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75 Years of Television in Oklahoma exhibit opens

July 25

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A new exhibit, 75 Years of Television in Oklahoma, opens on July 25 at the Oklahoma History Center Museum.

The public is invited to a free reception to celebrate the exhibit’s opening on Thursday, July 25, from 5 to 7 p.m. No RSVP is needed. Light refreshments will be served. Gene Allen, author of The Vision and the Dream: WKY-TV Comes to Oklahoma, will attend to sign copies of his book, which will also be available for purchase from the Oklahoma History Center Museum Store. The new exhibit will be the only one open for viewing during the event.

On June 6, 1949, at 7 p.m., WKY-TV went on the air, introducing television to Oklahoma audiences. At the time, television was a new medium, touted as “a modern miracle” by The Daily Oklahoman newspaper. While technicians and photographers grappled with cameras and equipment, reporters wrote and rehearsed their scripts to make the newest means of communication a reality. Those early industry pioneers were on the cutting edge of producing television news, providing weather and tornado alerts, and tracking the achievements of the state’s teams and athletes.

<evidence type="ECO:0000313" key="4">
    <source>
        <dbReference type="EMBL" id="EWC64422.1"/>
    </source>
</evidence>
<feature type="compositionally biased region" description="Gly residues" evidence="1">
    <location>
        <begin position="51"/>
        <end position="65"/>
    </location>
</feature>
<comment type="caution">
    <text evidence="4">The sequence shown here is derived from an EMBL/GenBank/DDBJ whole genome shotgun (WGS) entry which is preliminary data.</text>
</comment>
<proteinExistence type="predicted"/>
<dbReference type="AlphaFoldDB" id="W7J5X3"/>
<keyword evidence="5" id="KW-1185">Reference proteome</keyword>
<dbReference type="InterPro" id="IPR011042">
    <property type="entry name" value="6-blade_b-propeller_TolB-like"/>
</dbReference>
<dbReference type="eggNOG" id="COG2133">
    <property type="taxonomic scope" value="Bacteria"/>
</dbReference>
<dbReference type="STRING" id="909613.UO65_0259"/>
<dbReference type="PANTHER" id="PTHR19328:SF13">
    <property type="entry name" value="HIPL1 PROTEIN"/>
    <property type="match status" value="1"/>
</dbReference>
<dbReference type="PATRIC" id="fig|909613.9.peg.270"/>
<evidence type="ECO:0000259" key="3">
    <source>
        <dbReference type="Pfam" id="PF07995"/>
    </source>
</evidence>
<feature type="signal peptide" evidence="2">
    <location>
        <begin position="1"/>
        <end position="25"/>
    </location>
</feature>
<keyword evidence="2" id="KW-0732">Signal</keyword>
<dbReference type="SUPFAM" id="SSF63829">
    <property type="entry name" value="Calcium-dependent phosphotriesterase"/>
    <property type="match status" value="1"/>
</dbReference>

Ten years earlier, crowds had come by the thousands to the Municipal Auditorium in Oklahoma City on November 13, 1939, to see the first television images in Oklahoma at a demonstration sponsored by WKY Radio. Despite television being a financial drain on broadcasters who had tried it before, E. K. Gaylord believed the medium would be popular with viewers, so he applied for a license and was granted the first station in Oklahoma.

As Oklahoma began the new venture, the invention of television became a real turning point in American culture, effectively improving the economy and creating a paradigm shift in how people experienced entertainment and shared information.

When television was in its infancy in the state, programming sometimes ended at 7 p.m. due to the limited programming. The new trend brought entertainment to life in people’s living rooms with moving pictures. Singers, entertainers, and performances were suddenly brought to life on the small screen that could only previously be seen in an auditorium or heard on the radio.

Technicians, engineers, programmers, writers, art directors, and costume designers collaborated to popularize locally generated personalities of the 1950s and 60s, such as Foreman Scotty, 3D Danny, The Tom Paxton Show, The Bud Wilkinson Football show, and many other local favorites. This exhibit features a collection of images from early post-war black-and-white sets that revisit the era when a generation of Baby Boomers was raised on the innovative creativity of television.


July 25
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Oklahoma History Center Museum
800 Nazih Zuhdi Drive Oklahoma City, OK 73105